Let GOD Be GOD!

Discussion in 'Baptist Theology & Bible Study' started by OldRegular, Feb 23, 2010.

  1. OldRegular

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    GOD tells us in Matthew’s record of the life and ministry of Jesus Christ:

    Matthew 1:20-23
    20.But while he thought on these things, behold, the angel of the Lord appeared unto him in a dream, saying, Joseph, thou son of David, fear not to take unto thee Mary thy wife: for that which is conceived in her is of the Holy Ghost.
    21. And she shall bring forth a son, and thou shalt call his name JESUS: for he shall save his people from their sins.
    22. Now all this was done, that it might be fulfilled which was spoken of the Lord by the prophet, saying,
    23. Behold, a virgin shall be with child, and shall bring forth a son, and they shall call his name Emmanuel, which being interpreted is, God with us.


    Note particularly that in Verse 21 we are told that this Virgin born son, JESUS, shall save his people from their sins.

    Also note that Verse 23 tells us that through this virgin born son GOD is with us.

    Now who are HIS people whom HE will save? What does Scripture tell us?

    John 6:39 And this is the Father’s will which hath sent me, that of all which he hath given me I should lose nothing, but should raise it up again at the last day.

    John 17:24 Father, I will that they also, whom thou hast given me, be with me where I am; that they may behold my glory, which thou hast given me: for thou lovedst me before the foundation of the world.

    John 6:37 All that the Father giveth me shall come to me; and him that cometh to me I will in no wise cast out.

    So let GOD be GOD! Scripture clearly tells us that Jesus Christ came to save HIS people and HIS people only.
     
    #1 OldRegular, Feb 23, 2010
    Last edited by a moderator: Feb 23, 2010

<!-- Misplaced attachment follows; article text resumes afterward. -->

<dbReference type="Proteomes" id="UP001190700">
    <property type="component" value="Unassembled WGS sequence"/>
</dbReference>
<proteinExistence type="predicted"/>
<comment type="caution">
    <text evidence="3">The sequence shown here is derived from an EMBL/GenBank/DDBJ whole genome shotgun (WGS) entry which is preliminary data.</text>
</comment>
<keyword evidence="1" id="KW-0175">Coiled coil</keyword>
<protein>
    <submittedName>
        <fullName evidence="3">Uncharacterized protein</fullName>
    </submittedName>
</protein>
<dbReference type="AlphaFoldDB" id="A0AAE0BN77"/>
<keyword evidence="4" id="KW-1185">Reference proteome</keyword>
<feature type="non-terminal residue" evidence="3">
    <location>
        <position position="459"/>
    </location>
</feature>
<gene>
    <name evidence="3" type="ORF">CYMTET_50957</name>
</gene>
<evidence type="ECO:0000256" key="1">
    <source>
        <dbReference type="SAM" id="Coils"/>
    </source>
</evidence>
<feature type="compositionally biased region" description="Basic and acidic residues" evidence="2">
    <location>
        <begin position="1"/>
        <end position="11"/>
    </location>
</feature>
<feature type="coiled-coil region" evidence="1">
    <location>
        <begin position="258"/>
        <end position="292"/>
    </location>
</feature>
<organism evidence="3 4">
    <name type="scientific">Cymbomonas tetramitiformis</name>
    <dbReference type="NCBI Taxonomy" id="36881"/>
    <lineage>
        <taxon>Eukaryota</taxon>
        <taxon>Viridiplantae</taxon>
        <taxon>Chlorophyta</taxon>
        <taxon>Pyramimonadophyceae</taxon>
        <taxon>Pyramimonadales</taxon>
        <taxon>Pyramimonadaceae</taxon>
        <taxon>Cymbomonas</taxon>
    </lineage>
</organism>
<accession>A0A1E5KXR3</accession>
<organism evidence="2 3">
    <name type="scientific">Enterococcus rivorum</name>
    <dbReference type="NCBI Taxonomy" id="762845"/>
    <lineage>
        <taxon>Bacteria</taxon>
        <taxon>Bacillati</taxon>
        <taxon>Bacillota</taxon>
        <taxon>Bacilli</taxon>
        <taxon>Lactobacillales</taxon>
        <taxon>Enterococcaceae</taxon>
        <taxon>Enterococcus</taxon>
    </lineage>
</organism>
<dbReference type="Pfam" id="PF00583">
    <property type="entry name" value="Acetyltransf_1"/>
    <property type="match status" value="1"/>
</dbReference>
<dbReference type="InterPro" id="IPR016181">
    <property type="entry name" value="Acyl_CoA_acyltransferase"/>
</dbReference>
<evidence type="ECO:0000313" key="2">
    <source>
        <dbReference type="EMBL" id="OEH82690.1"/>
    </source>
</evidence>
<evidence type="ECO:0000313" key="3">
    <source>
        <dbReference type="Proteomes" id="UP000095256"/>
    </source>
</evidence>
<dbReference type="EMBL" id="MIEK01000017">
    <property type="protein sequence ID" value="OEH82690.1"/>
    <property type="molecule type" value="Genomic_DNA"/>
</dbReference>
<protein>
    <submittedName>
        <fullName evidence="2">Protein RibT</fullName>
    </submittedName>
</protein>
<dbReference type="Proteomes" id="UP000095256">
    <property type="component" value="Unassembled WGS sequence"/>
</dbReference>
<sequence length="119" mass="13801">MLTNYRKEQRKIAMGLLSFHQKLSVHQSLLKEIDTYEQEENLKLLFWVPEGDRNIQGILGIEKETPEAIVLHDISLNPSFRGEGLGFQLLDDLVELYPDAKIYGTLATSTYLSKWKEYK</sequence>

2. Winman

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    This is a misuse and misinterpretation of scripture. In Matt 1:21 "his people" means the Jews.

    Matt 15:24 But he answered and said, I am not sent but unto the lost sheep of the house of Israel.

    When the woman from Canaan came to Jesus because her daughter was vexed with a devil, Jesus would not at first even speak to her.

    Matt 1:22 And, behold, a woman of Canaan came out of the same coasts, and cried unto him, saying, Have mercy on me, O Lord, thou Son of David; my daughter is grievously vexed with a devil.
    23 But he answered her not a word. And his disciples came and besought him, saying, Send her away; for she crieth after us.


    And this is when Jesus said he was only sent unto the lost sheep of the house of Israel.

    Now, it is true that after the Jews rejected Jesus that the gospel was sent unto the Gentiles. And it is also true that when this woman continued to ask Jesus to help her daughter that he did heal her. But at the time Matthew 1:21 was spoken, at this time Jesus was sent unto the Jews only. So when it says he will save "his people" from their sins it is speaking of the Jews.

    Here is what the Jamieson Fausset-Brown commentary says, just to show you I am not alone on this:

    So you see, they also agree that when Matt 1:21 was spoken, at that time it applied only to the Jews.

    And you misapply this verse. Did 100% of the Jews get saved? Just because Jesus was sent to save them does not mean 100% were saved.

    I am going to show you an analogy directly from scripture, although you will probably not accept it.

    Luke 5:4 Now when he had left speaking, he said unto Simon, Launch out into the deep, and let down your nets for a draught.
    5 And Simon answering said unto him, Master, we have toiled all the night, and have taken nothing: nevertheless at thy word I will let down the net.
    6 And when they had this done, they inclosed a great multitude of fishes: and their net brake.


    Peter had spent all night fishing and had caught nothing. Jesus commanded them to launch out into the deep and let down their nets. Peter obeyed and they caught many fish. But very importantly, please note it says "their net brake". Many fish got away. Jesus comes to save all men, but not all men will accept his free gift of salvation and so get away.

    And it was so with the Jews. Jesus came to save all Israel (and the Gentiles later), but not all get saved. Some get away.
     
    #2 Winman, Feb 23, 2010
    Last edited by a moderator: Feb 23, 2010
  3. kyredneck

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    :thumbs: :applause::thumbsup:
     
  4. menageriekeeper

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    "Let God be God"

    :laugh: As if any of us or what we believe could possibly prevent Him from being Himself! :laugh:

    I agree with Winman on this one. You have misinterpreted the scripture to make it agree with how you believe.
     
  5. OldRegular

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    Winman